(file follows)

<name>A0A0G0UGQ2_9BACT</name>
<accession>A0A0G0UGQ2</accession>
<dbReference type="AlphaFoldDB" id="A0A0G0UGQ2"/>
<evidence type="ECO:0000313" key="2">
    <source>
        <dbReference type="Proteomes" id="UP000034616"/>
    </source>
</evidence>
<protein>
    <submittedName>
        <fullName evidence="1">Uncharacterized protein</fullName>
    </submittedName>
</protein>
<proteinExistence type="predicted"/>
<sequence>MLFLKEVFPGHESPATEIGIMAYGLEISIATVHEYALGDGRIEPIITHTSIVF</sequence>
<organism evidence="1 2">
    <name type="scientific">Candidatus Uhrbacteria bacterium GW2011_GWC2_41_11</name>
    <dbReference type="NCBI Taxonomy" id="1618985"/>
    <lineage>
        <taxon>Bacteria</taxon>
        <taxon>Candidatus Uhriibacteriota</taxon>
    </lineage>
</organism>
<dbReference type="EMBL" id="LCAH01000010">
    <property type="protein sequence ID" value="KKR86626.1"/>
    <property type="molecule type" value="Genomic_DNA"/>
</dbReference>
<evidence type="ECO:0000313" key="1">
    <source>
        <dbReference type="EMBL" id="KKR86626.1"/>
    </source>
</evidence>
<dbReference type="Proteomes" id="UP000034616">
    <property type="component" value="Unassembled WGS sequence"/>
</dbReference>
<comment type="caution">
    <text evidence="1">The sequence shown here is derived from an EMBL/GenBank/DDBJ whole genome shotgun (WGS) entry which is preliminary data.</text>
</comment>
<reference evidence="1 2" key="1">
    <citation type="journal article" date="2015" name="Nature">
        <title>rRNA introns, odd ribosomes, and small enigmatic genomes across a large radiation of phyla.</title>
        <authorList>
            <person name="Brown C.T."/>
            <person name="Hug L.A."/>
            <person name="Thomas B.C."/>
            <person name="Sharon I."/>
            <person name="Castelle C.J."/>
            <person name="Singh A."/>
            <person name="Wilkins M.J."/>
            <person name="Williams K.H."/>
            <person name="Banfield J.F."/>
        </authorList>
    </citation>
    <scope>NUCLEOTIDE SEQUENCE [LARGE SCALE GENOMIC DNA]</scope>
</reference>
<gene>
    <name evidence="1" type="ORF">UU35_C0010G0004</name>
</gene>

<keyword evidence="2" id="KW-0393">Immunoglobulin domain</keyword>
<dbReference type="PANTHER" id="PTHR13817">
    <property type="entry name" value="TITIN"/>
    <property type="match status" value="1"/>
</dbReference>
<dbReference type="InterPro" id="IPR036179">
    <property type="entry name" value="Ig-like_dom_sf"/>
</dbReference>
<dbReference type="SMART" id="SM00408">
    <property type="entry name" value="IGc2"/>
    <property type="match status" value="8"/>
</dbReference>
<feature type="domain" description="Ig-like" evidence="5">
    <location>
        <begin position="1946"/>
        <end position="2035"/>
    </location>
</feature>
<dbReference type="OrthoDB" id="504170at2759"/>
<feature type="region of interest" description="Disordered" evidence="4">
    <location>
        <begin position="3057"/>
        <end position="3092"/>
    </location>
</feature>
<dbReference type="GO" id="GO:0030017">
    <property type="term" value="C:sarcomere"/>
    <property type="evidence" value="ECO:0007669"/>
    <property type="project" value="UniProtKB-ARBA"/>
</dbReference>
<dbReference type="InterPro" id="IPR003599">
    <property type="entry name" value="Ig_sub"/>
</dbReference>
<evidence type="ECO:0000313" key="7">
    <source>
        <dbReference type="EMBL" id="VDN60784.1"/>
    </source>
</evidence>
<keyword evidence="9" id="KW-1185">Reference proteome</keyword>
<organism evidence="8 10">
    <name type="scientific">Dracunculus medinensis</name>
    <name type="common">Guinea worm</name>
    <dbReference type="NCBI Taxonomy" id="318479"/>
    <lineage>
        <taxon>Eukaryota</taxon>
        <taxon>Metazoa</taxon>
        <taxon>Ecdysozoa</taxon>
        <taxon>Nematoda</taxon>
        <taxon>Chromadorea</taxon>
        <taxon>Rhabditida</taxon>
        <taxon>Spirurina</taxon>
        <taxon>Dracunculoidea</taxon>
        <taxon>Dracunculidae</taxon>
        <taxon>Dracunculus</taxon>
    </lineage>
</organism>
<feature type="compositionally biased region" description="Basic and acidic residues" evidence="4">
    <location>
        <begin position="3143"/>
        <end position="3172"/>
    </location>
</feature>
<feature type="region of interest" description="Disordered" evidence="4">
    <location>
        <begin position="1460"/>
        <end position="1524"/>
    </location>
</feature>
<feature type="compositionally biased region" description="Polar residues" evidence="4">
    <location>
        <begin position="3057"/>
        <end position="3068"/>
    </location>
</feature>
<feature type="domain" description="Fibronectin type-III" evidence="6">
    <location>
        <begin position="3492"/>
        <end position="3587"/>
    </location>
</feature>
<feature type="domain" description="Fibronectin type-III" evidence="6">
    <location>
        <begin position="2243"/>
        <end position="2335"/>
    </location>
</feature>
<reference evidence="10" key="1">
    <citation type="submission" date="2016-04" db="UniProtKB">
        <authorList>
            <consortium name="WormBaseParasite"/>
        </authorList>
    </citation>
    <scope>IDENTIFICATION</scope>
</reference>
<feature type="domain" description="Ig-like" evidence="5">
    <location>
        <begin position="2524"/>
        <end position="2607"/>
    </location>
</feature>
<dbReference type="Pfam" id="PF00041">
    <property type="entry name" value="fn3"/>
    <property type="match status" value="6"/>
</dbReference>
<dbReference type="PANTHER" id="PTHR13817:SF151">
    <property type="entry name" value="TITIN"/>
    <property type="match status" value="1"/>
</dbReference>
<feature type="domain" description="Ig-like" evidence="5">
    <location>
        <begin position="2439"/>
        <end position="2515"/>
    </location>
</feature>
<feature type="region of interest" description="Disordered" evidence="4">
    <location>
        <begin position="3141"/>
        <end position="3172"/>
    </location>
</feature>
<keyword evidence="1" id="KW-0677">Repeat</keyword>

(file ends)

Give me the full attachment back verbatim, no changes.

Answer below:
<name>A0A0G0UGQ2_9BACT</name>
<accession>A0A0G0UGQ2</accession>
<dbReference type="AlphaFoldDB" id="A0A0G0UGQ2"/>
<evidence type="ECO:0000313" key="2">
    <source>
        <dbReference type="Proteomes" id="UP000034616"/>
    </source>
</evidence>
<protein>
    <submittedName>
        <fullName evidence="1">Uncharacterized protein</fullName>
    </submittedName>
</protein>
<proteinExistence type="predicted"/>
<sequence>MLFLKEVFPGHESPATEIGIMAYGLEISIATVHEYALGDGRIEPIITHTSIVF</sequence>
<organism evidence="1 2">
    <name type="scientific">Candidatus Uhrbacteria bacterium GW2011_GWC2_41_11</name>
    <dbReference type="NCBI Taxonomy" id="1618985"/>
    <lineage>
        <taxon>Bacteria</taxon>
        <taxon>Candidatus Uhriibacteriota</taxon>
    </lineage>
</organism>
<dbReference type="EMBL" id="LCAH01000010">
    <property type="protein sequence ID" value="KKR86626.1"/>
    <property type="molecule type" value="Genomic_DNA"/>
</dbReference>
<evidence type="ECO:0000313" key="1">
    <source>
        <dbReference type="EMBL" id="KKR86626.1"/>
    </source>
</evidence>
<dbReference type="Proteomes" id="UP000034616">
    <property type="component" value="Unassembled WGS sequence"/>
</dbReference>
<comment type="caution">
    <text evidence="1">The sequence shown here is derived from an EMBL/GenBank/DDBJ whole genome shotgun (WGS) entry which is preliminary data.</text>
</comment>
<reference evidence="1 2" key="1">
    <citation type="journal article" date="2015" name="Nature">
        <title>rRNA introns, odd ribosomes, and small enigmatic genomes across a large radiation of phyla.</title>
        <authorList>
            <person name="Brown C.T."/>
            <person name="Hug L.A."/>
            <person name="Thomas B.C."/>
            <person name="Sharon I."/>
            <person name="Castelle C.J."/>
            <person name="Singh A."/>
            <person name="Wilkins M.J."/>
            <person name="Williams K.H."/>
            <person name="Banfield J.F."/>
        </authorList>
    </citation>
    <scope>NUCLEOTIDE SEQUENCE [LARGE SCALE GENOMIC DNA]</scope>
</reference>
<gene>
    <name evidence="1" type="ORF">UU35_C0010G0004</name>
</gene>

<keyword evidence="2" id="KW-0393">Immunoglobulin domain</keyword>
<dbReference type="PANTHER" id="PTHR13817">
    <property type="entry name" value="TITIN"/>
    <property type="match status" value="1"/>
</dbReference>
<dbReference type="InterPro" id="IPR036179">
    <property type="entry name" value="Ig-like_dom_sf"/>
</dbReference>
<dbReference type="SMART" id="SM00408">
    <property type="entry name" value="IGc2"/>
    <property type="match status" value="8"/>
</dbReference>
<feature type="domain" description="Ig-like" evidence="5">
    <location>
        <begin position="1946"/>
        <end position="2035"/>
    </location>
</feature>
<dbReference type="OrthoDB" id="504170at2759"/>
<feature type="region of interest" description="Disordered" evidence="4">
    <location>
        <begin position="3057"/>
        <end position="3092"/>
    </location>
</feature>
<dbReference type="GO" id="GO:0030017">
    <property type="term" value="C:sarcomere"/>
    <property type="evidence" value="ECO:0007669"/>
    <property type="project" value="UniProtKB-ARBA"/>
</dbReference>
<dbReference type="InterPro" id="IPR003599">
    <property type="entry name" value="Ig_sub"/>
</dbReference>
<evidence type="ECO:0000313" key="7">
    <source>
        <dbReference type="EMBL" id="VDN60784.1"/>
    </source>
</evidence>
<keyword evidence="9" id="KW-1185">Reference proteome</keyword>
<organism evidence="8 10">
    <name type="scientific">Dracunculus medinensis</name>
    <name type="common">Guinea worm</name>
    <dbReference type="NCBI Taxonomy" id="318479"/>
    <lineage>
        <taxon>Eukaryota</taxon>
        <taxon>Metazoa</taxon>
        <taxon>Ecdysozoa</taxon>
        <taxon>Nematoda</taxon>
        <taxon>Chromadorea</taxon>
        <taxon>Rhabditida</taxon>
        <taxon>Spirurina</taxon>
        <taxon>Dracunculoidea</taxon>
        <taxon>Dracunculidae</taxon>
        <taxon>Dracunculus</taxon>
    </lineage>
</organism>
<feature type="compositionally biased region" description="Basic and acidic residues" evidence="4">
    <location>
        <begin position="3143"/>
        <end position="3172"/>
    </location>
</feature>
<feature type="region of interest" description="Disordered" evidence="4">
    <location>
        <begin position="1460"/>
        <end position="1524"/>
    </location>
</feature>
<feature type="compositionally biased region" description="Polar residues" evidence="4">
    <location>
        <begin position="3057"/>
        <end position="3068"/>
    </location>
</feature>
<feature type="domain" description="Fibronectin type-III" evidence="6">
    <location>
        <begin position="3492"/>
        <end position="3587"/>
    </location>
</feature>
<feature type="domain" description="Fibronectin type-III" evidence="6">
    <location>
        <begin position="2243"/>
        <end position="2335"/>
    </location>
</feature>
<reference evidence="10" key="1">
    <citation type="submission" date="2016-04" db="UniProtKB">
        <authorList>
            <consortium name="WormBaseParasite"/>
        </authorList>
    </citation>
    <scope>IDENTIFICATION</scope>
</reference>
<feature type="domain" description="Ig-like" evidence="5">
    <location>
        <begin position="2524"/>
        <end position="2607"/>
    </location>
</feature>
<dbReference type="Pfam" id="PF00041">
    <property type="entry name" value="fn3"/>
    <property type="match status" value="6"/>
</dbReference>
<dbReference type="PANTHER" id="PTHR13817:SF151">
    <property type="entry name" value="TITIN"/>
    <property type="match status" value="1"/>
</dbReference>
<feature type="domain" description="Ig-like" evidence="5">
    <location>
        <begin position="2439"/>
        <end position="2515"/>
    </location>
</feature>
<feature type="region of interest" description="Disordered" evidence="4">
    <location>
        <begin position="3141"/>
        <end position="3172"/>
    </location>
</feature>
<keyword evidence="1" id="KW-0677">Repeat</keyword>